Going back to the examples of questionable member-state actions on protecting human rights, the Human Rights Council seems to be heading in a wrong and purposeless direction. One more important (but often forgotten) aspect of the working mechanism of the Council itself is the geographical quota system. Although it was intended to address the disparities in global representation, this system has laid ground to the contradictions among member states which are clearly visible today. The overwhelming majority of countries outside the West have flawed-to-abysmal domestic human-rights records and policies.7. In addition, many of them are not even democracies, with no real incentive to commit to universal human rights.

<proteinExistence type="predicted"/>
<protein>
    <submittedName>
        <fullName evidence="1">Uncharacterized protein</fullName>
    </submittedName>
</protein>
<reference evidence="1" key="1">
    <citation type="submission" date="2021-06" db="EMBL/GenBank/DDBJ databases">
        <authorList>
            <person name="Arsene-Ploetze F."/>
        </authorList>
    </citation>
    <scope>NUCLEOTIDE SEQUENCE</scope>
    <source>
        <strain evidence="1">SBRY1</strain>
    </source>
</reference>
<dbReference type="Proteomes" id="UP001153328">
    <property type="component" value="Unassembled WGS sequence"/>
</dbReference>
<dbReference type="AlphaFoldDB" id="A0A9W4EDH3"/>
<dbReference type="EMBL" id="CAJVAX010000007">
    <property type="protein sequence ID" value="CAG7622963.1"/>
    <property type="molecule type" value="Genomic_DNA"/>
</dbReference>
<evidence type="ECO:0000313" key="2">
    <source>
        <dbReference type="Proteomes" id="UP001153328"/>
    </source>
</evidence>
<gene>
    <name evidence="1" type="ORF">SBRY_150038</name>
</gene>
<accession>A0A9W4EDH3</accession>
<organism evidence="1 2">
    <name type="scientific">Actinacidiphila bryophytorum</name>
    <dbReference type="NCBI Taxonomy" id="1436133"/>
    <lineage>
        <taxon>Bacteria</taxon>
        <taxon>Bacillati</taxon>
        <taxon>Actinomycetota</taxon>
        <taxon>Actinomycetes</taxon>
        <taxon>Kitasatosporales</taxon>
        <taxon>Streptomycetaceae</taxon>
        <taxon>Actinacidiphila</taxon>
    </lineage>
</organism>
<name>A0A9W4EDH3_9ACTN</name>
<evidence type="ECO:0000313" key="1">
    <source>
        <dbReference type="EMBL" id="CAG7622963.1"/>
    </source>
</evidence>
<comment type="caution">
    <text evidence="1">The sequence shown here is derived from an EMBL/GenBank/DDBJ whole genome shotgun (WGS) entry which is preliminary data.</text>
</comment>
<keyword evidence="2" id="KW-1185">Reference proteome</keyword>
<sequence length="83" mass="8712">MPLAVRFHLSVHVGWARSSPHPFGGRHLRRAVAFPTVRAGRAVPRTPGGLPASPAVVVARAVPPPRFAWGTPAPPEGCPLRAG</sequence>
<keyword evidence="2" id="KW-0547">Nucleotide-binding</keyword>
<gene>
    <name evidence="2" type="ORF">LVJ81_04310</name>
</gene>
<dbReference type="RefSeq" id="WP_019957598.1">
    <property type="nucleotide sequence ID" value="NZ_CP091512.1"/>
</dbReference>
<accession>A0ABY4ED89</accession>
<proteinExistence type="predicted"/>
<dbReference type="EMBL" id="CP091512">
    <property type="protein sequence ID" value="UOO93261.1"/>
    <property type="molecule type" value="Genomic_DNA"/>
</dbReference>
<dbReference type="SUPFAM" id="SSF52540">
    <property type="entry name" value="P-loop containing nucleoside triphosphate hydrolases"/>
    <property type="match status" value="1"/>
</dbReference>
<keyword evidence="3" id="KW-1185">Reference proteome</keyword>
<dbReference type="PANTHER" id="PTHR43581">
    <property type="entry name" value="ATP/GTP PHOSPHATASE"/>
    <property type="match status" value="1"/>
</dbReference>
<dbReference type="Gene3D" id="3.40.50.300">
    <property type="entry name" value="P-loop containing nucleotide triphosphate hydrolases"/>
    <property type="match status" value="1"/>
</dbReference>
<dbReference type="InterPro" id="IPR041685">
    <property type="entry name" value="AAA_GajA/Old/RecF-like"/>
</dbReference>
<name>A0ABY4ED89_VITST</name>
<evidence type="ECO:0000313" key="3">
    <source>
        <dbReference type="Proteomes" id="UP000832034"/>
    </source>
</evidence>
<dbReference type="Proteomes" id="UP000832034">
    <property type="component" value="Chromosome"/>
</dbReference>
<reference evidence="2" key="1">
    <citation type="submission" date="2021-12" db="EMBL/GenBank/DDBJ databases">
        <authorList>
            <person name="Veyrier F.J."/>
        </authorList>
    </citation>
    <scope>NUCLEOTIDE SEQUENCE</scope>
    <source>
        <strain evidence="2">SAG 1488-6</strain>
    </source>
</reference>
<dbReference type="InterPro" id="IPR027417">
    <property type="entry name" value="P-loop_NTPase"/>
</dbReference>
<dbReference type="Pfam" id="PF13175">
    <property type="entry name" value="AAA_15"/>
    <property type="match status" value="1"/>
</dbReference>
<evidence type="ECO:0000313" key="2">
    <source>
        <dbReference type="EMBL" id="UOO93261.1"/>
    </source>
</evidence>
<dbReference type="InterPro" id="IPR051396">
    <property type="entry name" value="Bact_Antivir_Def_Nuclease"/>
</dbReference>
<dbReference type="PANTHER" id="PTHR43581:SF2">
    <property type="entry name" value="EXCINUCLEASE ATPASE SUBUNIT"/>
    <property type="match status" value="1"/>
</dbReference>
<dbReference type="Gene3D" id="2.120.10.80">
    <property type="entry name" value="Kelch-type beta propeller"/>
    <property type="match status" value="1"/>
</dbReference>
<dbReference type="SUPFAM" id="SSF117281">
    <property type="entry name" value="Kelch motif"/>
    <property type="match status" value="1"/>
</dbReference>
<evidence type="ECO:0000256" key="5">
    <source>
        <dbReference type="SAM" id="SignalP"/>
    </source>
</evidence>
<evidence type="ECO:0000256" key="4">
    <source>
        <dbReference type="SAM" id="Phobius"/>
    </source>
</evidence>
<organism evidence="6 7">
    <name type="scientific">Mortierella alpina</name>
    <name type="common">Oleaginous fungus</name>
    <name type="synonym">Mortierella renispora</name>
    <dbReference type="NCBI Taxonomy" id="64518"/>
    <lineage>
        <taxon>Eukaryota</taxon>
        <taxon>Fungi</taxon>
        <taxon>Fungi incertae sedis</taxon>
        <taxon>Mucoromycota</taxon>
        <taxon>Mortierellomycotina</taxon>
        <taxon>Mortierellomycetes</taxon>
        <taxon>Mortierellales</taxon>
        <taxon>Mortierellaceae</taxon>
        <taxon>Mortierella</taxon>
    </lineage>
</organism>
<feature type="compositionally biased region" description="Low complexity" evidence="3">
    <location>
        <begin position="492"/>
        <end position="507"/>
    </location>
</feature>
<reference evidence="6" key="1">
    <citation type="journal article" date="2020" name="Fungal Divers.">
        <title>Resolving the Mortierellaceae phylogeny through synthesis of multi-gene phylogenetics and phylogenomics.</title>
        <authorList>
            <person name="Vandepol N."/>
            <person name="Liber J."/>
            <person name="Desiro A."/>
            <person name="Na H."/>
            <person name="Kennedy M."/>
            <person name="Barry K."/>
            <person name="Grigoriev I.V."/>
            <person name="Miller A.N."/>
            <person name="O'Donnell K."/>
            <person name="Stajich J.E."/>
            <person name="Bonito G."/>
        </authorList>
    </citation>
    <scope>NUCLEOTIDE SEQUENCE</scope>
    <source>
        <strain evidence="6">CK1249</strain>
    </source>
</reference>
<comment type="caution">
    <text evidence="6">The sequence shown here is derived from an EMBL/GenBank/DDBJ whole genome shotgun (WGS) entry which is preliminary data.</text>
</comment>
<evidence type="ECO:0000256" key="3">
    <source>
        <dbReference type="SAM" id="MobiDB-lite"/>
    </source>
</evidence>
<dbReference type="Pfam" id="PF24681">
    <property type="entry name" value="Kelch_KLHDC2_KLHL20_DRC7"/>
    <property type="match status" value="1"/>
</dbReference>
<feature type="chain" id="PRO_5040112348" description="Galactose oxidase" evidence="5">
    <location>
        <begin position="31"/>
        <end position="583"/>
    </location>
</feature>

Another reason for the criticism of the failures of the UNHRC is the pointless bureaucratic resolutions which originate from “useless” debates by countries that neglect human rights. Such is the view of Ted Bromund, Senior Research Fellow in Anglo-American Relations at the Heritage Foundation. In an article published in 2018, he wrote about his experience attending the UNHRC Conference on its Programme of Action (PoA) to Prevent, Combat, and Eradicate the Illicit Trade in Small Arms and Light Weapons in All Its Aspects:8
“I’ve been attending PoA events for years, and sitting here watching the PoA now reminds me of playing bingo. Particular phrases come up over and over again, year after year—all you need is a card to check them off, and the restraint not to yell “bingo” in the conference room when you complete a row.”